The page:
Motoring: Lamborghini concepts that should have been produced
It is, however, no secret that its replacement is well under way. While there have been many facelifts and various spec models for street and track use, there is only so much the company can do to keep the rich interested in an aging model.
So next year, a new baby Lambo will be upon us (I'm not sure what they are going to call it — Lambo never reuses its old names). What will it be like? I don't know yet, but looking at the concepts the company produced in the late '80s and mid-'90s makes me wish the company had done more baby Lambos in the past.
While for most of the 1980s, Lamborghini offered a mid-engine V8 sports car called the Jalpa, it was its proposed replacement that I truly lust after: the P140 project.
The 1989 P140 was the first Lamborghini to feature a V10 engine. This motor displaced at 4.0 litres and produced 370hp. Power went to the rear-wheels via a sixspeed manual gearbox. According to Lamborghini, the P140 was capable of sprinting from zero to 100 km/h in 5.0 seconds flat, and top out at 299 km/h.
While the performance of the car is quite impressive, its looks are what really grab my attention. Designed by Marcello Gandini, who has penned many other Lambos over the years (including the Countach and Diablo), the P140 certainly reflects Gandini's other design masterpieces like the Cizeta V16T and the Bugatti EB110. In fact, the nose of the P140 is very similar to the prototype version of the EB110. One could call it a junior version of the aforementioned supercars, but the overall design and stance of the P140 is just brilliant.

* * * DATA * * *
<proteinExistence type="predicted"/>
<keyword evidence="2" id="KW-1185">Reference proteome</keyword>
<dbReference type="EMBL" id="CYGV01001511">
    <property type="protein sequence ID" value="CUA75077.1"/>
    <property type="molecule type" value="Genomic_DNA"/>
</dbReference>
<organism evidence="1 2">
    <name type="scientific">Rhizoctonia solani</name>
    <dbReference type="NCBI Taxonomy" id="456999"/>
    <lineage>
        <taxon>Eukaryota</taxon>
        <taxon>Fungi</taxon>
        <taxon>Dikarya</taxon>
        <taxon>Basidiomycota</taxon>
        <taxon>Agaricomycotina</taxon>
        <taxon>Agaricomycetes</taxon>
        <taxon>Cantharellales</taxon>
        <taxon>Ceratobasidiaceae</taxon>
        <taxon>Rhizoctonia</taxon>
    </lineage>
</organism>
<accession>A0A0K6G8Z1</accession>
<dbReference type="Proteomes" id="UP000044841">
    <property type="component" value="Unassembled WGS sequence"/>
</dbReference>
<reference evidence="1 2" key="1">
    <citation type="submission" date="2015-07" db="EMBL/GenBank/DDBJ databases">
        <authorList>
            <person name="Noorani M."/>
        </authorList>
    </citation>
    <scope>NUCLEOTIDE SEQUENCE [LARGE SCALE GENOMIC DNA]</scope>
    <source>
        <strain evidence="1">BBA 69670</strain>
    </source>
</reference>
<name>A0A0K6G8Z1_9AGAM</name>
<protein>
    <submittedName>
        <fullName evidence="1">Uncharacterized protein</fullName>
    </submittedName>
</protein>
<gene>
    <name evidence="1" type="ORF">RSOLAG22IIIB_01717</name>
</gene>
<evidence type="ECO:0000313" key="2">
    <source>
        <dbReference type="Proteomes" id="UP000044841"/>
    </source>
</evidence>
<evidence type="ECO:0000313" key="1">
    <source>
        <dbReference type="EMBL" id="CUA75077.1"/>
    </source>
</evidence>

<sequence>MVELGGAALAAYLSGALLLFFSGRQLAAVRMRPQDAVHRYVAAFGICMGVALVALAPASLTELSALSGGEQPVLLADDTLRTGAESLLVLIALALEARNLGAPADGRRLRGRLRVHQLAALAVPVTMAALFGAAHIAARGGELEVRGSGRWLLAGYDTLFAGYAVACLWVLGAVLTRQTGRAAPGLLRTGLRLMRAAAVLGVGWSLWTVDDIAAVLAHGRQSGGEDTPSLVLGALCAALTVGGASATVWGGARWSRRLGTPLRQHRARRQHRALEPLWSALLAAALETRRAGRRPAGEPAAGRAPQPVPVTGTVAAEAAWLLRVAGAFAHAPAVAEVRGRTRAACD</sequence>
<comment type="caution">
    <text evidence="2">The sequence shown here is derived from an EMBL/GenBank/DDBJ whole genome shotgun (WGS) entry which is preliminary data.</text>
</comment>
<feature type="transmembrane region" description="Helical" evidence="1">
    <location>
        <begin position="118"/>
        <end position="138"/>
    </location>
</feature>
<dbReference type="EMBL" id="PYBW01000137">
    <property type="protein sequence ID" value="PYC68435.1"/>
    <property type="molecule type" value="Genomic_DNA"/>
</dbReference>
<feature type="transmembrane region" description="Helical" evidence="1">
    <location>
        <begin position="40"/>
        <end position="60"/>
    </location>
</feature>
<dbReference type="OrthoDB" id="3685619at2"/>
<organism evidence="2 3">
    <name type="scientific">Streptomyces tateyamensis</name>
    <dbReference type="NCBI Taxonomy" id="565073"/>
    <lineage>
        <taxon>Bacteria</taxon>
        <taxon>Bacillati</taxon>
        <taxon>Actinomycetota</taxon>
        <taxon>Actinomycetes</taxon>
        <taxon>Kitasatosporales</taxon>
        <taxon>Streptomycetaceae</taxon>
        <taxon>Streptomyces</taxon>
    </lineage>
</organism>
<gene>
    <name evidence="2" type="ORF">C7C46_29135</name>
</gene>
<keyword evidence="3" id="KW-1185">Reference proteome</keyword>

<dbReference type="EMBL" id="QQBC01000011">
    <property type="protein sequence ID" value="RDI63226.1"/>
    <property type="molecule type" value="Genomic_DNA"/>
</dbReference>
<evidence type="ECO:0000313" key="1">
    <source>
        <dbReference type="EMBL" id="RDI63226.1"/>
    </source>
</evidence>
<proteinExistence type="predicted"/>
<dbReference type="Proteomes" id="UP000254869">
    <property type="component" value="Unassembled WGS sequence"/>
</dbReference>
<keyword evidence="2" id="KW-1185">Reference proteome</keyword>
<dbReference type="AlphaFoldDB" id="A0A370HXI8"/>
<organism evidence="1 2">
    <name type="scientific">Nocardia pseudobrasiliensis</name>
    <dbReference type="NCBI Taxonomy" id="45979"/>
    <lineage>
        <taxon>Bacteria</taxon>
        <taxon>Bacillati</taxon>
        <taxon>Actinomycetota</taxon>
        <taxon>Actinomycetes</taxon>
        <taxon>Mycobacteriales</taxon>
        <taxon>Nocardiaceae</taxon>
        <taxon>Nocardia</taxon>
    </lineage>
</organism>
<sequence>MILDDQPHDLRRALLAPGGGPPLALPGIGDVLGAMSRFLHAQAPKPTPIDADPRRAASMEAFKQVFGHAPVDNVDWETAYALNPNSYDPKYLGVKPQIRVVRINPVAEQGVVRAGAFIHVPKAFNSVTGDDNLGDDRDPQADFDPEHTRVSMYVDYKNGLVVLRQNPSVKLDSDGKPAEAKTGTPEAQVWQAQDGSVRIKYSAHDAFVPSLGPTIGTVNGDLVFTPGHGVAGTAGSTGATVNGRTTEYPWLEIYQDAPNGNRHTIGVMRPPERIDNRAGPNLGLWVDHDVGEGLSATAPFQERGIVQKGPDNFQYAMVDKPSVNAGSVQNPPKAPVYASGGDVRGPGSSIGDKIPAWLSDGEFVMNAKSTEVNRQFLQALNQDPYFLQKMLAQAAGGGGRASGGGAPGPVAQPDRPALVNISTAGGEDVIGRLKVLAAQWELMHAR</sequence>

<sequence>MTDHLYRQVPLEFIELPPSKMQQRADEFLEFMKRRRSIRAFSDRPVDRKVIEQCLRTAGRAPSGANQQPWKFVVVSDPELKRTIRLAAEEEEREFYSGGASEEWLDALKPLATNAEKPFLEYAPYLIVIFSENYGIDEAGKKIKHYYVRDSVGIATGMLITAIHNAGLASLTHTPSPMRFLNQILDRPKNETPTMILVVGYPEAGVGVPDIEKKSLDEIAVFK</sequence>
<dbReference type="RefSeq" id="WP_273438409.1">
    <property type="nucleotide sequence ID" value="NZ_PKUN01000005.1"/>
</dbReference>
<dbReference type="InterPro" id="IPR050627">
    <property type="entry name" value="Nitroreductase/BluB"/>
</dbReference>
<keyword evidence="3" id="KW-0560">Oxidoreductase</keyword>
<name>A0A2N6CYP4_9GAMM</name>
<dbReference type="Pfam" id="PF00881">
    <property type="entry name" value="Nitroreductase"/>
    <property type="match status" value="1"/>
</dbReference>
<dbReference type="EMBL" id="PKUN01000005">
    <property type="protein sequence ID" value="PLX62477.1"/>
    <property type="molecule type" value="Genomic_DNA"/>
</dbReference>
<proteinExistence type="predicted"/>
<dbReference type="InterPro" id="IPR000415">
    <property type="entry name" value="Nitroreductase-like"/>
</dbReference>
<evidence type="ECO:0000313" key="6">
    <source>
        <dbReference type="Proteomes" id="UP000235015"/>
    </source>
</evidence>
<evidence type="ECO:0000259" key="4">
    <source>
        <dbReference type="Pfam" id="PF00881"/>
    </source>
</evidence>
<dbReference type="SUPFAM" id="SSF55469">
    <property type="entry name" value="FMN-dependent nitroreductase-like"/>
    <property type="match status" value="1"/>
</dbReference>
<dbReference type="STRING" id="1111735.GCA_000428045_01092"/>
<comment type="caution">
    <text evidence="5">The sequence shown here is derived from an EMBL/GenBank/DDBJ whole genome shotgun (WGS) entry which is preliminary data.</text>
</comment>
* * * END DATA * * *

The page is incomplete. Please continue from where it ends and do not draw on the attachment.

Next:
Lamborghini was going through a tough time. Being run by the Chrysler Corp. at the time kept messing with its designs and dictating where the company should keep its focus. This sadly meant the P140 project was given the axe, which is a real shame.
However, the powertrain from this project tried to resurrect itself in 1995 under the sleek body of an ItalDesign concept.
The Lamborghini Cala was unveiled at the 1995 Geneva Motor Show and received a tremendously positive reception. Everyone in the motoring press raved about it and expected it to go into production. However, at this time, Lamborghini was owned by the Suharto family from Indonesia, who did not put much effort to broaden the brand.
True to all ItalDesign concepts, the Cala was fully functional, and was said to produce 400 hp from the P140's 4.0-litre V10. The concept, which belongs to ItalDesign, even now takes the Cala out for some publicity runs from time to time.
While I'm glad these concepts still exist (P140 resides in the Lamborghini museum in Sant'Agata, Italy), I wish more was done with them. I wish both the P140 and the Cala had gone into production, and I am sure they would have sold quite well.
So as Lamborghini turns towards a new chapter of its baby supercar saga, let's hope the new car will be as visually stunning as the concepts discussed here.